I should mention that to get to the Naval Live Oak Reservation we had to go under a bridge that was marked at 50ft on our charts.  We went under it slowly, made it with room to spare and didn’t think twice about it.  Our mast height is 48.5ft.  Leaving, however, would prove to be a little more tricky!

We got the call from my dad on a Sunday afternoon that he would be coming to Panama City Beach late Wednesday, and would be in town until Saturday afternoon.  This got me super excited to see him and I was eager to start heading that way so we pulled anchor.  However, when we got to the bridge, the indicator on the side that shows how much clearance you have was only showing 48ft of clearance (we need 48.5).  We got there right at high tide, and not to mention the waves were rather large.  I made Erik turn around so we could plan things out a little better in the morning.

It was a good thing we took a little extra time to plan, because on the stretch of ICW from Pensacola to Destin there are TWO 50ft bridges that other boaters have noted are actually more like 49ft, and that is at low tide! So we were feeling a little adventurous, and since we wouldn’t be stopping in Destin, we came up with the idea of attempting our first long distance passage in the gulf! I thought it would be a great learning experience and a way to get our feet wet.  So Monday morning we leave bright and early with the low tide, make it under the bridge with no issue, head to a marina for a pump out and water fill up, and pull out our sails to head south down Pensacola Bay.  It was an awesome sail! We were going 6knots, the wind was just right for heading south, we saw dolphins, and all was right with the world.  We headed south down the Pensacola Inlet (where we saw a massive sea turtle!) and the waves started to pick up a little bit.  But it was still fun, we were making good progress with just our foresail up going 6knots.  Then we tried to head East into the wind and things turned sour.  I got seasick.  I threw up three times.  This was a first for me, although I have felt queasy a couple times previously.  The wind is right on our nose so we are trying to sail upwind, zig and zag, but we were making no progress.  We did what we could for about 30 minutes and realizing we had literally gone about 20ft east and with me in a less than ideal state we decided to turn around and reevaluate the ICW route.

When we made it back into the inlet we anchored at Ft. Mcree (we had come full circle), I napped and collected my composure.  We then checked our maps, checked the tide apps, checked the maps again and realized if we wanted to time the bridges with the tide we would need to be a the Navarre Beach Bridge at 7am, and it was about 40 miles from where we were.  So since we are more night owls than early birds we pulled up anchor at around 4pm and headed east down the ICW.  We had more awesome sailing the entire way there going at least 6knots.  We anchored in the dark (under sail, for practice) jut right off the ICW.  We didn’t care that it was less than ideal because we spent less than 8hrs there.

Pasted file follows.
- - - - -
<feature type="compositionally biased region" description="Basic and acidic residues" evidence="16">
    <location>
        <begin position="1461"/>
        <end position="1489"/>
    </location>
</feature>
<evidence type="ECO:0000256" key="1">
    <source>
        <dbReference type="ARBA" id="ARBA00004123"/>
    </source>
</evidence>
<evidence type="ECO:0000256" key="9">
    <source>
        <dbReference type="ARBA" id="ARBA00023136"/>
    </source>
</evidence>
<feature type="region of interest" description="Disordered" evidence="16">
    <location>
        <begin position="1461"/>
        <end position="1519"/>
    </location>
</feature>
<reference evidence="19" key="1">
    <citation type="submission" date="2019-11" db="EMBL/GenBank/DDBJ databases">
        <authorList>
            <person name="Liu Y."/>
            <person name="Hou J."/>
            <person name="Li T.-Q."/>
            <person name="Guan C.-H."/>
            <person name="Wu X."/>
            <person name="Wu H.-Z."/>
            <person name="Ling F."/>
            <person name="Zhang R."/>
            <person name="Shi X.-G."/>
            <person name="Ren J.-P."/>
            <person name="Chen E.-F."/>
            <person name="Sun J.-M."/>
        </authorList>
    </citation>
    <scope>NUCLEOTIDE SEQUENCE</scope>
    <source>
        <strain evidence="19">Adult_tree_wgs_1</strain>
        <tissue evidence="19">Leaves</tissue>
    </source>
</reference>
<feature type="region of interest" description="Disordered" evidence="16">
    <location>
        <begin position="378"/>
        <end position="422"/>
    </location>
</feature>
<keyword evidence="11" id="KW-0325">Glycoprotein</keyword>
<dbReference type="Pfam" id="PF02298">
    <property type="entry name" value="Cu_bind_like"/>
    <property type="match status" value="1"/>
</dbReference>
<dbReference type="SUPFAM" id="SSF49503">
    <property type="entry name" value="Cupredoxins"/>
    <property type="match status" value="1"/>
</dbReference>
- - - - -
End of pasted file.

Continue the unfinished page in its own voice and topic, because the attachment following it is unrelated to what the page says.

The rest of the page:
We woke up bright and early on Tuesday to catch the sunrise and had about 2miles before the bridge.  We eased under it super slow, I sat up front and Erik was manning the wheel ready to throw it into reverse.  Luckily we were able to barely make it as our VHF antenna scrapped the beams above.  Phew!  The next bridge, Ft. Walton Beach Bridge, was about 10miles east down the ICW and again we just scraped under that bridge.  By the way, the new regulations state that bridges along the ICW must be 65ft, but these two buggers are the last to be updated citing lack of funds.  So if you’ve got a mast height taller than 50ft, you better go around.  Another reason I praise Ragnarok on being the perfect sized boat!


After that stressful stretch was over we were in Destin Bay.  We got out our sail and had a great sail all the way across the bay.  Even though we were sailing upwind in the same direction we attempted the day earlier, we were able to sail upwind with ease.  I think the fact that we only had our foresail out with the large swells pushing us around on the attempt might have been why we couldn’t gain any momentum, but on calm waters she sails great into the wind.  We anchored that night at the most eastern side of the bay, right at the mouth of the ICW.  The next morning, Wednesday, we hopped on the ICW and made it to the West Bay of Panama City! The winds were vey light but we sailed anyway until they were nonexistent then motored down the rest of the way. We were going to make it in time to meet up with dad by Thursday morning!

Who knew leaving Pensacola would be so difficult! I was proud of us for taking the risk to attempt going offshore, and I would not consider it a complete failure as we learned a lot out there.  We will never learn our limits if we don’t push them a little bit!  And we also learned that it is very important to wait for the most ideal weather window.  On a boat you can pick a location or a date, but things start getting tricky when you try to pick both! Lucky for us we were able to squeeze under those bridges on the ICW.


We got Sammy a harness and took him to shore, which I think he loves/hates simultaneously.

helping unpack the scuba tanks

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3 Responses

  1. J. Tyner says:


  2. Mark Adams says:

    Very interesting, i am trying to talk my wife into this lifestyle.